Eddie Mair: I think I’ll take the lift…

"I shudder to think of the headlines if I was crushed to death under a pile of collapsing correspondents. John Simpson would never forgive himself."

Fergus Walsh, the BBC’s medical correspondent, wrote recently that he never uses the lifts in New Broadcasting House. He resolved to always take the stairs for two reasons: one, it’s healthier; and two, he’s too impatient to wait for the lift.


Good for Fergus, I say – it’s a fine example to us all. But New Year or no, I will not be resolving to follow in his footsteps. I’d like to, but there are a LOT of storeys. For me, a walk from the Newsnight studio on -3 to the top floor, where I think the director-general has his own private lair, would in all likelihood cause me to lose consciousness – and not just from the whiff of the DG’s cologne.

Then there is the problem of the spiral staircases in New BH. Like all spiral staircases they are easy on the eye and crying out for someone in a ball gown to sweep down them majestically, but they are murder if you fail to concentrate while negotiating them. The narrow bits can be very dicey if your feet are anything over a size 8. If everyone at the BBC took the stairs instead of the lift, there would be a calamity. I shudder to think of the headlines if I was crushed to death under a pile of collapsing correspondents. John Simpson would never forgive himself.

The upside of using the stairs would be the joy of avoiding some of the BBC’s BUSIEST people. They are the ones who are so monstrously busy they can’t get in the lift and just wait for the doors to close. Oh no. They MUST push the little button that forces the doors shut at their behest.

It’s the oddest thing. I see them alongside me, waiting for the lift to arrive for sometimes a full two or three minutes. There is much shuffling of feet and looking at watches as if the process of waiting might make them ill – yet they’re not in such a hurry they take the stairs.

When the lift arrives, their sense of urgency becomes overwhelming. They may have waited for minutes on end for the lift, but the thought of waiting a further five seconds to allow the door to close automatically sends them into finger-jabbing paroxysms. They lunge at the little “door close” button and stab at it ferociously until the doors glide to a satisfying close. Invariably, they get off after one floor.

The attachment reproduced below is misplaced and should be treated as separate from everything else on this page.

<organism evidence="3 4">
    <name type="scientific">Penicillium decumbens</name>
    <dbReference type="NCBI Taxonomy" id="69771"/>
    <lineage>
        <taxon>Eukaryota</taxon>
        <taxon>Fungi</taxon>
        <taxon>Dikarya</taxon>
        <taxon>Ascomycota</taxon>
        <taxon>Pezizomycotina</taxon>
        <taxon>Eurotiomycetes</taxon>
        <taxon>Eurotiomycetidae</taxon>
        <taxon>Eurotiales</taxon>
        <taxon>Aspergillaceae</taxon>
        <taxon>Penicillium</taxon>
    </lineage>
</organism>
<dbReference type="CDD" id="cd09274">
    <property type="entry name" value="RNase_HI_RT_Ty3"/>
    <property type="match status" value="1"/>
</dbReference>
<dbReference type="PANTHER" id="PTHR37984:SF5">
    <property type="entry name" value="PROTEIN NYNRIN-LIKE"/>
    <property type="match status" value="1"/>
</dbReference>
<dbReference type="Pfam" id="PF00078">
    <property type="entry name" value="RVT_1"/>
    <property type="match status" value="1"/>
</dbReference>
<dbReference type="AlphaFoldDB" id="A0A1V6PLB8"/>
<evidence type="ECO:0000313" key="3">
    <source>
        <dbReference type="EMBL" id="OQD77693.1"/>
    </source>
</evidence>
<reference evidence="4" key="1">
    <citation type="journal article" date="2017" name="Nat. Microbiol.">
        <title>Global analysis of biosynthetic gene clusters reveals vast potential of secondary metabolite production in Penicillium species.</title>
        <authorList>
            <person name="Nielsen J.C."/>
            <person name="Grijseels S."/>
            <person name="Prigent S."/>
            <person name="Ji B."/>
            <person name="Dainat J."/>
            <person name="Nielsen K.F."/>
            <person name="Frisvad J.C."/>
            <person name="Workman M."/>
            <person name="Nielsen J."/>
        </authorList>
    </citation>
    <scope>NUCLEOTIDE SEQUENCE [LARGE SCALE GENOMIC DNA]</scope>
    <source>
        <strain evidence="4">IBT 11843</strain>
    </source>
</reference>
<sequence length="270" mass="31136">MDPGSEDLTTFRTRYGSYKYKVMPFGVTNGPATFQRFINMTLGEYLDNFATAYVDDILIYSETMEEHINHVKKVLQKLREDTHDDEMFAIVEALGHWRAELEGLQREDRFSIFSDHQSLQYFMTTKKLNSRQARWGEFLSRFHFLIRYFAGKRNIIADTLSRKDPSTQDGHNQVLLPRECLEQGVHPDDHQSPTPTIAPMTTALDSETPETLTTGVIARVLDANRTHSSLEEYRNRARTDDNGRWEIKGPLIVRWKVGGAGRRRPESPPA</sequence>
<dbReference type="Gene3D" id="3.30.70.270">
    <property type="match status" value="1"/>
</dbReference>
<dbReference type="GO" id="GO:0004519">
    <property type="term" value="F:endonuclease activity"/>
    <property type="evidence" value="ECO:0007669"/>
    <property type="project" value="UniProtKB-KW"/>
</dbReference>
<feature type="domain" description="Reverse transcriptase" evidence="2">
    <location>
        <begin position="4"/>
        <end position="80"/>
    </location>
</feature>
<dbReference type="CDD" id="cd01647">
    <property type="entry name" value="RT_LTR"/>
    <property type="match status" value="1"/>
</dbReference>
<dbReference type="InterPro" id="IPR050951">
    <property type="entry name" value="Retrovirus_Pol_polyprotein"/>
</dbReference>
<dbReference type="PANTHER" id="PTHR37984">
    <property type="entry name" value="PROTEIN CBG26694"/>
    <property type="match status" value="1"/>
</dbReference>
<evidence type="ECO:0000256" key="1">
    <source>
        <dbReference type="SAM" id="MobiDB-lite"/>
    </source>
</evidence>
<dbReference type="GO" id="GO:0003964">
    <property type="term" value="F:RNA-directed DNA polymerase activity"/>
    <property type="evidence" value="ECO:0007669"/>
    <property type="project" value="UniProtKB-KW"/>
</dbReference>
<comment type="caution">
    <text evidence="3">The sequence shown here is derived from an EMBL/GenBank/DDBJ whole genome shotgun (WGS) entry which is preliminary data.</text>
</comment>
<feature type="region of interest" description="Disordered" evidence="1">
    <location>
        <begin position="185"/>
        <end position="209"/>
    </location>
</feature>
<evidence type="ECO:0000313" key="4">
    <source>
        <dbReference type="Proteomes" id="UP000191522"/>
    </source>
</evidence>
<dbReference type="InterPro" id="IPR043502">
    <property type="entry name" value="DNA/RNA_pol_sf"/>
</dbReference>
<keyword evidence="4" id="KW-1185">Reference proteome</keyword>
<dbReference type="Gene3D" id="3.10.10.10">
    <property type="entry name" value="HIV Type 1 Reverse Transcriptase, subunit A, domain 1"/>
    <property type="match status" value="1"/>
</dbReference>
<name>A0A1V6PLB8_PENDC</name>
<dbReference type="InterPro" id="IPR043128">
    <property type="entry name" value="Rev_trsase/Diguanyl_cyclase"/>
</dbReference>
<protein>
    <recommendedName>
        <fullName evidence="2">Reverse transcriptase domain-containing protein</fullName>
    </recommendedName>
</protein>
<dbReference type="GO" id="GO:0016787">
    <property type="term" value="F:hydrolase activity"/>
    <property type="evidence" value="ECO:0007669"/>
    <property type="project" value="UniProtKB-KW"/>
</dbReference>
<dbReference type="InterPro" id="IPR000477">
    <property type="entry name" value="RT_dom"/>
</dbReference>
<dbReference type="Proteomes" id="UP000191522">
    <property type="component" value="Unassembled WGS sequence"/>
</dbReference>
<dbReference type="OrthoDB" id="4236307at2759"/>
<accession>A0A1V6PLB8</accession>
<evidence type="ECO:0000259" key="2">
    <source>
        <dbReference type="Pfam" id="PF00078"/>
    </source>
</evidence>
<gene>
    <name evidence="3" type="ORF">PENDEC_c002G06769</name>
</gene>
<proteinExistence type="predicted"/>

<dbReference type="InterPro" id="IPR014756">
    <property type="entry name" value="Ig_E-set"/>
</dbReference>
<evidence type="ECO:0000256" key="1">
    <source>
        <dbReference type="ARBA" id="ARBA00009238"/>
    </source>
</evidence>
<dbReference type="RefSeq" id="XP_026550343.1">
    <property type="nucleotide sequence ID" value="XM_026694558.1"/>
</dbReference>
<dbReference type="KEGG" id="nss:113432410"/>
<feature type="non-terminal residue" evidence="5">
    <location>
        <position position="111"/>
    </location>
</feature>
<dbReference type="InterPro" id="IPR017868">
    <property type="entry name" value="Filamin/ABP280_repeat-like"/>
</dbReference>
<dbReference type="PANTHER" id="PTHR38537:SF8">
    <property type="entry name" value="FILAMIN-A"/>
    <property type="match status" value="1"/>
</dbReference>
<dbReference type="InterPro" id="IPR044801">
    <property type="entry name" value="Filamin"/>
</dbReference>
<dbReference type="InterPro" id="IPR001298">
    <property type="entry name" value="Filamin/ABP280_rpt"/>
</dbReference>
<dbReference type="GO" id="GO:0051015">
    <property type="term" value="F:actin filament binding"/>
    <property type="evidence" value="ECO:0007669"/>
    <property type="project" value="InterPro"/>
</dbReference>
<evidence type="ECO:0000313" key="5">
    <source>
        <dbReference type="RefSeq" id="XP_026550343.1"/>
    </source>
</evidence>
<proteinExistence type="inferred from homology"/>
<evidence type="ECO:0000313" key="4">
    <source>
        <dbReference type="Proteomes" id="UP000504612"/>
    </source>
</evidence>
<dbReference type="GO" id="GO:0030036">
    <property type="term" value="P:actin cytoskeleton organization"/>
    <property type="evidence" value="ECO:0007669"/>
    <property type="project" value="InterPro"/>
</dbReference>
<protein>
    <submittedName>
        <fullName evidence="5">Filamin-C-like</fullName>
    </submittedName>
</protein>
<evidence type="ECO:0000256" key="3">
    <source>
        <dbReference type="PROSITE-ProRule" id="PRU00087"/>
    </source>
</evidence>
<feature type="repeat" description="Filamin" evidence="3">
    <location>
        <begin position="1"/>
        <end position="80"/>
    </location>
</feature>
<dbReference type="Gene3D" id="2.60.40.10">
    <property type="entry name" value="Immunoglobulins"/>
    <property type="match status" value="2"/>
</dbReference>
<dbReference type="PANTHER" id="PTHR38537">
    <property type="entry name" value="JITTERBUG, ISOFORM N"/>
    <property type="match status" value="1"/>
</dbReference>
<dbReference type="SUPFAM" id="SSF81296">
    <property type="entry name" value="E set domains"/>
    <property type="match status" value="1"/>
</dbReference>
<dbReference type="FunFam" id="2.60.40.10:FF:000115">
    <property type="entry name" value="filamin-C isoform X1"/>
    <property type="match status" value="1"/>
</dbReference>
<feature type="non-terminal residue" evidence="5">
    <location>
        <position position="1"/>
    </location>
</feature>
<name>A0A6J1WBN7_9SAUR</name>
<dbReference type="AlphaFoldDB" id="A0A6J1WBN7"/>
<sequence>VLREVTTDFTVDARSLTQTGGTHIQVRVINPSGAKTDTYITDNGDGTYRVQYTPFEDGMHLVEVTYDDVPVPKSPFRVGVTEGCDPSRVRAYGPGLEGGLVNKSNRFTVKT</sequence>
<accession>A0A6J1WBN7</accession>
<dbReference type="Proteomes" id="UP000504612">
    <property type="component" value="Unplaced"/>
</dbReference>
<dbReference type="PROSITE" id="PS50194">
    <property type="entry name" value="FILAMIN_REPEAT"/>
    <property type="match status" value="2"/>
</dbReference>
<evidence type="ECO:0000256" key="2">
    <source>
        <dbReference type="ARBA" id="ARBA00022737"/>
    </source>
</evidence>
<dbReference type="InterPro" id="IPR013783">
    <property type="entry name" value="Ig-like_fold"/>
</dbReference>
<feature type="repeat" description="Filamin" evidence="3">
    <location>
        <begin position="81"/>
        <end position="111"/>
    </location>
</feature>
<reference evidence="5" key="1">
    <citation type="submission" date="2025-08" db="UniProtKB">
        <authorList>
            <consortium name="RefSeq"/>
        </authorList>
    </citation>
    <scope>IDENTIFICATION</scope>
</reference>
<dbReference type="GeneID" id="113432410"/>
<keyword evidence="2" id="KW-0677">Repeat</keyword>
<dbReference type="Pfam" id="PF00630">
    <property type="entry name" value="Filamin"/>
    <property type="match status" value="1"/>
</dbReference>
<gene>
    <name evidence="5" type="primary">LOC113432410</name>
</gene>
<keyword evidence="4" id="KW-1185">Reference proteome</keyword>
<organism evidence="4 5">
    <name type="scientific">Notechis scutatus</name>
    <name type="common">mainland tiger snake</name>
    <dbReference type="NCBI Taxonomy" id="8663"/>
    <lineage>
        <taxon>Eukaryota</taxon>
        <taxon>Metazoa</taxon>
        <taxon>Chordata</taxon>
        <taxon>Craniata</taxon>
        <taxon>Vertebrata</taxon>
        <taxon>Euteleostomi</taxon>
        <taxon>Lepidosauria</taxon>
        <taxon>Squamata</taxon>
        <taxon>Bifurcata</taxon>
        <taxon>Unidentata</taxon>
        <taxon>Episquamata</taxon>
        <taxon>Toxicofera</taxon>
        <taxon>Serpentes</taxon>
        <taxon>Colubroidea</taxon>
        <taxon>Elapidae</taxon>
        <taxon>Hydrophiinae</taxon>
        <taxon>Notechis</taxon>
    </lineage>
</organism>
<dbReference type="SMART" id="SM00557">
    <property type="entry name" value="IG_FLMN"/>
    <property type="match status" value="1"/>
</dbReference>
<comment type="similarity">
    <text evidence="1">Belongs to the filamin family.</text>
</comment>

I’ve tried to consider what would make people do this. An obvious answer is that they don’t want to be in a lift with me for a second longer than necessary, and I can’t really argue with that. Or perhaps they like to have a little control over the lift, which generally seems to have a mind of its own. Maybe they’re just properly busy in a way I can’t understand.

But this mad sense of urgency is not confined to the BBC. In hotels around the world I’ve encountered the same frantic finger-stabbing. Even at resorts where the only thing people have to worry about is where to get their next cocktail, I’ve witnessed the desperate lunge for that little button.

We’re all in such a hurry. Why? I call upon lift makers to do away with the door-close button. What do you say, Schindler’s Lifts? Come on, Otis Elevator Company, why not?

Let’s enjoy the leisurely door-close, and to hell with the rush.

Eddie Mair presents PM, Monday to Friday at 5pm, and iPM Saturday at 5.45am and 5:30pm, both on BBC Radio 2.